regaining weight five to seven days after birth and within
seven to 10 days the baby should have reached their
original birth weight.
“After that, normal weight gain is approximately 150 grams
a week for the first few weeks.”
Dr Srinivasjois said it was important to plot your baby’s
weight on the growth chart in the purple book (provided
by the hospital) at every child health nurse, GP or
“It can certainly be a cause for worry if the baby does not
regain its birthweight quickly or gains weight at a very
slow rate - for example, less than 100 grams per week.
“If this is the case, a review should be recommended to
identify the underlying reasons for poor weight gain, also
known as “failure to thrive”.
“The review will help establish if poor weight gain is
due to problems with milk intake or whether there is an
underlying medical cause."
Dr Srinivasjois said weight loss and weight gain patterns
differed depending on many factors, such as gestational
age at birth and whether the baby was born preterm (less
than 37 weeks) or full term (more than 37 weeks).
Other factors included growth status in the foetus,
pregnancy-related conditions and post-delivery medical
“Parental stature and ethnicity, to some extent, also
determine the subsequent growth of the infant,"
Dr Srinivasjois said.
“Importantly, weight gain also depends on the type of
feeding, with formula-fed babies gaining more weight
than breastfed babies.”
Dr Srinivasjois said that while generally the focus is
on weight loss after birth, too much weight gain in the
first few months is also unhealthy and can be cause for
“In fact, the latest research shows that babies who gain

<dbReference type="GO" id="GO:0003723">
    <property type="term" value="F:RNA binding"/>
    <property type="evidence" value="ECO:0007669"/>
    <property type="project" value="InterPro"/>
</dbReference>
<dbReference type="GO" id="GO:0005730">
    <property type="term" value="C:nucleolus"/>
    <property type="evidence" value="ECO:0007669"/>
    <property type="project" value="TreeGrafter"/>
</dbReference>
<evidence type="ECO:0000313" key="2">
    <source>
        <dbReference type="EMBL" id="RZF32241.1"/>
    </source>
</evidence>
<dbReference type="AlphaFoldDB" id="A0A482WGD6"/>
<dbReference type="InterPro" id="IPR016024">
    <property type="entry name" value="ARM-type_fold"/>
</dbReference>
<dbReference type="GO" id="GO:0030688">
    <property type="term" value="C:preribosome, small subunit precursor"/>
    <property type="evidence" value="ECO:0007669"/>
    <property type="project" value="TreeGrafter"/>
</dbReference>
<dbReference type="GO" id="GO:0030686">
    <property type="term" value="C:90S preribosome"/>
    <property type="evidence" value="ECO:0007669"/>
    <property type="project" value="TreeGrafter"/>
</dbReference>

too much weight quickly in the first few weeks of their life
are at an increased risk of future diabetes, cardiac and
metabolic problems,” he said.
“We are hoping through the ORIGINS project we can
learn more about the implications of weight loss and
weight gain patterns in newborns.”
One of Australia’s largest philanthropic organisations, the
Paul Ramsay Foundation, is co-funding the project. The
Foundation is contributing $13m over ten years and the
Australian government has agreed to match this dollar-for-dollar.
THERAPY NOW AT FIGTREE
Figtree Private Hospital has completed construction
of a new outdoor mobility therapy area, transforming a
disused courtyard into a modern, functional therapy space.
The outdoor mobility area was specially designed by the
hospital’s allied health team to provide patients with a safe
and realistic alternative space to practice functional therapy.
It allows patients to practice navigating ramps, stairs and
walking on different surfaces, helping
them to adequately prepare for the
obstacles of everyday life.
The newly created specialist space hosts
a number of daily activities including:
• One-one one therapy with
physiotherapists and occupational
therapists to practice specific skills needed by patients on
• Group exercise sessions with a focus on functional mobility
• Diversional therapy including relaxation and Tai Chi classes
• Falls prevention
Nine News Qld covers the launch of the CPR Kids classes at GPH